Farmed Animal Watch
June 7, 2001                                              (To Search This Page Press Ctrl F)
Issue #11


1.    COK Seeks Prosecution of Egg Factory
2.    The Dangers of (And To) Poultry
3.    Dangerous Drugs in U.K. Chicken And Eggs
4.    Humane Slaughter Resolution Introduced
5.    HSUS Launches "Halt Hog Factories" Campaign
6.    Fish Farms Blamed For Wild Salmon Demise
7.    Uncool Cattle Conditions
8.    BSE Special Reports
9.    Cloned Animal Meat
10.  Ethnic Market For Goat Meat
11.  Food Industry Guidelines to Better Identify Ingredients
12.  Learning to Be Vegan

Inhumane conditions at a Maryland egg factory were exposed by Compassion Over Killing (COK), a D.C. animal rights organization, which is pressing Maryland authorities to prosecute under the state's recently strengthened animal cruelty laws. After being denied a tour of an International Standard of Excellence (ISE) egg farm, activists repeatedly visited the facility on their own and documented the atrocities they found. The company, an international agribusiness based in Japan with over 5.5 million hens in the U.S., denied the allegations and claims it follows "normal industry practices." Such practices are exempt from Maryland's anti-cruelty law. Details of the investigation and the rescue of 8 of the hens can be found

"Activists Accuse Egg Farm of Cruelty," The Washington Post, Lori
Montgomery, June 6, 2001, B05.

An extensive article in the Hartford Advocate examines the hazards of
eating poultry, in particular from the antibiotics they are given, primarily for growth promotion. The articles considers historical trends in poultry production, the findings of a recent report on antibiotic abuse by animal agriculture, poultry contamination rates, human disease statistics and the correlation with animal industry drug use, industry refutations, and various recommendations. The article also considers animal welfare problems with excerpts from "Prisoned Chickens, Poisoned Eggs."

"Cluck You!: The chemicals in your poultry," Hartford Advocate, Janet
Reynolds, May 16, 2001.

"Hogging It: Estimates of Anti-Microbial Abuse in Livestock," Union of
Concerned Scientists, January 2001.

Prisoned Chickens, Poisoned Eggs

About 20% of chickens and 10% of eggs in Britain contain antibiotic
residues which may cause cancer, birth defects or heart attacks, according
to a recent report by the Soil Association. The organic farming
organization accused the government of misleading the public about the high incidence of these drug residues, and claims some samples are more than 50 times above the legal limit. Drugs used to control intestinal parasites in poultry and game birds are said to pose the greatest threat.

"Drugs in poultry threaten health - UK organic group," Reuters Limited,
June 4, 2001.,1411,100638,00.html

A resolution was introduced in the Senate in response to a  recent
Washington Post article detailing cruelties occurring in modern
slaughterhouses and the USDA's failure to enforce the Humane Slaughter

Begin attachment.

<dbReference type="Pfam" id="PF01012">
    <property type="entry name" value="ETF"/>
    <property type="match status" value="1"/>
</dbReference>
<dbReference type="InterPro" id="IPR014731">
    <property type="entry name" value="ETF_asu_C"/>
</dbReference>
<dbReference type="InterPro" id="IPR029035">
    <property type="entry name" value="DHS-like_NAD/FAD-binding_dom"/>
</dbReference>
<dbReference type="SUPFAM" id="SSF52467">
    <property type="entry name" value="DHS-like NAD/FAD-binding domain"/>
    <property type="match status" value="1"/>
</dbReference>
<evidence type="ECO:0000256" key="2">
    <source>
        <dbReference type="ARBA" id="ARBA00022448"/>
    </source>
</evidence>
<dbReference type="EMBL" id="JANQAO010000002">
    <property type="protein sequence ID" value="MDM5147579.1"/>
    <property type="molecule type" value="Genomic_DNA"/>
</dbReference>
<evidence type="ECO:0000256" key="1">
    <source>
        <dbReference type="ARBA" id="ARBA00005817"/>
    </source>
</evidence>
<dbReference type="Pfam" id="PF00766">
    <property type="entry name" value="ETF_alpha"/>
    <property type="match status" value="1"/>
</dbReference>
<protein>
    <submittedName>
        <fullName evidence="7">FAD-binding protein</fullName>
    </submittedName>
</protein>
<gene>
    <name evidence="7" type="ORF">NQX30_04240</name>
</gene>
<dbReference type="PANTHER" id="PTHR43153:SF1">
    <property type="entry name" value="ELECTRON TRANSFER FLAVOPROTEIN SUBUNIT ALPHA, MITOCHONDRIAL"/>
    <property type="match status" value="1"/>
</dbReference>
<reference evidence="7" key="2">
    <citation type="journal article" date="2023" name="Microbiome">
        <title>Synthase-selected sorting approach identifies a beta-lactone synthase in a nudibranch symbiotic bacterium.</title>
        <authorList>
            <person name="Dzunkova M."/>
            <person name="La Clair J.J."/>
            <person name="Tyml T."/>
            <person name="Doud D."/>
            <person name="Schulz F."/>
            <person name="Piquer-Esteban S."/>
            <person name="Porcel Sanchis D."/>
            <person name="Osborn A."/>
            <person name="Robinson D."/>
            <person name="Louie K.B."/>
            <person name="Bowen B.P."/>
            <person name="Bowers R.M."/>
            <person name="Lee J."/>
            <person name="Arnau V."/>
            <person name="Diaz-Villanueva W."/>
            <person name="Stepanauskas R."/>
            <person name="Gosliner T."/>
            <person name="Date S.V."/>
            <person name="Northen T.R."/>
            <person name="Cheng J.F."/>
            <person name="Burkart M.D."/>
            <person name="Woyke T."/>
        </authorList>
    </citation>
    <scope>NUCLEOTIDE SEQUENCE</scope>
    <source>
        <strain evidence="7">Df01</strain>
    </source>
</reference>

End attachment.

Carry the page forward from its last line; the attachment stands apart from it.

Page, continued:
Act.  Senate Concurrent Resolution 45, the Humane Slaughter Resolution,
calls upon the Secretary of Agriculture to fully enforce the Humane Methods
of Slaughter Act and requests that the USDA track and annually
report  violations of it. To call or write your U.S. Senators about S.
Con. Res. 45, you can reach them through the Congressional switchboard
(202/225-3121) or write to:  The Honorable (full name), U.S. Senate,
Washington, DC 20510. You can look up your Senators online and send a
follow-up email through:

"They Die Piece by Piece," The Washington Post, Joby Warrick, June 10, 2001,
The text of the Resolution can be found at by typing
"sconres45" in the 'search by bill number' box.

A campaign aimed at ending the intensive confinement of pigs has been
initiated by The Humane Society of the United States. The organization is
making available "calling cards" for individuals to give to grocery stores
and restaurants to convey their intention to reject meat obtained from pig
factories. Window stickers are also available. The organization points to a
recent poll which indicates that 67% of Americans think pigs should be
treated humanely, and 72% would pay more for products from pigs raised less inhumanely.

"New campaign starts to halt Hog Factories in U.S.," Latest News, The Pig
Site, May 31, 2001.

"The Status of Wild Atlantic Salmon - A river by River Assessment," a
report by the World Wildlife Federation, charts the condition of
salmon-bearing rivers in different countries. All such rivers in the U.S.
are categorized as being either "critical" or "extinct." Commercial salmon
farming tops the list of fish hazards due its reduction of the gene pool
and the spread of parasites and disease.

"Fish farms threaten the world's wild salmon," Electronic Telegraph,
Charles Clover, June 1, 2001.
"Wild Atlantic salmon in crisis," World Wildlife Federation, May 31, 2001.

Several thousand cattle die from heat stress each year in feedlots, and
many more suffer from it. Nebraska researchers, funded by a USDA grant, are